This pressed powder blush has a surprisingly smooth texture and the sparkle-free shades – Mellow Wine and Heather Silk – have an ever-so slight satin finish which looks very natural. The tricky part with this talc-based blush is the inconsistent color payoff: it goes from super sheer to scary bright very fast, which means that you’ll definitely need to employ a proper blush brush (the one included is as cheap as the flip-top packaging). This blush also tends to grab skin unevenly, especially on top of foundation, so careful blending is a must.
Wet 'n' Wild is one of the few cosmetics companies around that prides itself on being extraordinarily cheap, although the prices have increased across the board since we last revisited this brand. But don't let its hokey name and pre-teen marketing tactics deter you, because there are some great options available, and the packaging has improved in almost every category. The best-performing products will seem like steals, while the less impressive to horrible products will quickly have you thinking, "you get what you pay for." It is not very often that a line offers such a procession of clear-cut winners and dismal losers, but once you know what to focus on, you won't get soaked by Wet 'n' Wild. This line is available in most major drugstores across the country, and, like most drugstore lines, does not offer testers. Interestingly, the selection of Wet 'n' Wild in Canadian drugstores tends to be better than what U.S. shoppers will find.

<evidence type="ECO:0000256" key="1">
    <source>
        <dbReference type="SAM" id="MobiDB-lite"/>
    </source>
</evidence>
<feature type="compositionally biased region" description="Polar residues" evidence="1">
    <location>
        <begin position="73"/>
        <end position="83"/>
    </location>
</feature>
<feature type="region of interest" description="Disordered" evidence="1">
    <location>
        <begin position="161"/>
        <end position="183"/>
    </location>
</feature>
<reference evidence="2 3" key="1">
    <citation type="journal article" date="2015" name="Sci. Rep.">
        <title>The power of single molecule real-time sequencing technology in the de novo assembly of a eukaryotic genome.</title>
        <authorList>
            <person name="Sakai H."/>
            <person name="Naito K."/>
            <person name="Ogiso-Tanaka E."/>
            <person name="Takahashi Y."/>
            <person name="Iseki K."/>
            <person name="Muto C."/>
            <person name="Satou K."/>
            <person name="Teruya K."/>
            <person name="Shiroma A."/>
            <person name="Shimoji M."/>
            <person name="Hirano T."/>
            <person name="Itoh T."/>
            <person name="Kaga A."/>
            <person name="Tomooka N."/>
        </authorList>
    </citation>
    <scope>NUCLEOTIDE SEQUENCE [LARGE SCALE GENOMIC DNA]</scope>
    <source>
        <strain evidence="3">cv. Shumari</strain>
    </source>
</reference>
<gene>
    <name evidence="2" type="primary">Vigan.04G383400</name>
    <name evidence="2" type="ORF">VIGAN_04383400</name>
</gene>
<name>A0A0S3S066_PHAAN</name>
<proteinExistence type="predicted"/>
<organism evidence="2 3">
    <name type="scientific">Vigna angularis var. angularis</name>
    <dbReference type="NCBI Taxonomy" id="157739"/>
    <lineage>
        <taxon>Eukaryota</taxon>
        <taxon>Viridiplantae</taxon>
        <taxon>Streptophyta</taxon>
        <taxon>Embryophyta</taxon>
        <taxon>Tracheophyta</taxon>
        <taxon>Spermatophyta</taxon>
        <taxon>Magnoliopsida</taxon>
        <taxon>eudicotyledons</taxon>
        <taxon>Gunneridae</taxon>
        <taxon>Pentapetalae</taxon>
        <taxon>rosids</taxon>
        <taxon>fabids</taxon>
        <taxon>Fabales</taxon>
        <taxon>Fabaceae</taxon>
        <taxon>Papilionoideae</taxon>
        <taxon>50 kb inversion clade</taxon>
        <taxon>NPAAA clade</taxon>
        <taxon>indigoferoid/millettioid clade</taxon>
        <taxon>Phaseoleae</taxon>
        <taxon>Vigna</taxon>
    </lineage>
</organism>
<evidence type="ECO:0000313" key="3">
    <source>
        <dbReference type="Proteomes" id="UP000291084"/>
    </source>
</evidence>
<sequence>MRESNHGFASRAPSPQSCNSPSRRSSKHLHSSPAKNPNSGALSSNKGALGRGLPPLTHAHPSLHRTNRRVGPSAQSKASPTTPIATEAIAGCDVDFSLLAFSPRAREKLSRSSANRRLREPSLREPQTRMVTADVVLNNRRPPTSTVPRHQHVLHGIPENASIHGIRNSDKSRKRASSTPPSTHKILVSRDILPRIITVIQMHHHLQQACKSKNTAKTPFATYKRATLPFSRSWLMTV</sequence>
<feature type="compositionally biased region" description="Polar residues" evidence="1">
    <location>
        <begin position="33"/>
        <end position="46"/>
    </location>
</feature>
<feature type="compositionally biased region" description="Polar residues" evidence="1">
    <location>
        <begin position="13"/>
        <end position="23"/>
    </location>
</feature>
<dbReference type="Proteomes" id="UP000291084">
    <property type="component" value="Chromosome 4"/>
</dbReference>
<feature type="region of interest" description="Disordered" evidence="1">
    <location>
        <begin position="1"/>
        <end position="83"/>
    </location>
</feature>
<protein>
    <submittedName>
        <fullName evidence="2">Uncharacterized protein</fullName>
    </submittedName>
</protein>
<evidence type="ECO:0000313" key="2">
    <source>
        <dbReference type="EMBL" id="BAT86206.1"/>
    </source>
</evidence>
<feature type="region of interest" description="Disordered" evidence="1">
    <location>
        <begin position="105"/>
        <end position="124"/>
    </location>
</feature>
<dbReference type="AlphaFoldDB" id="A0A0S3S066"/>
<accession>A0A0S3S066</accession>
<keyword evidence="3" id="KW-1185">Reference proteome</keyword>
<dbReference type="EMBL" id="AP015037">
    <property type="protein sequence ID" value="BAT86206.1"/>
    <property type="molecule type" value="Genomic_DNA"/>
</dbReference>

For more information about Wet 'n' Wild, visit www.wnwbeauty.com.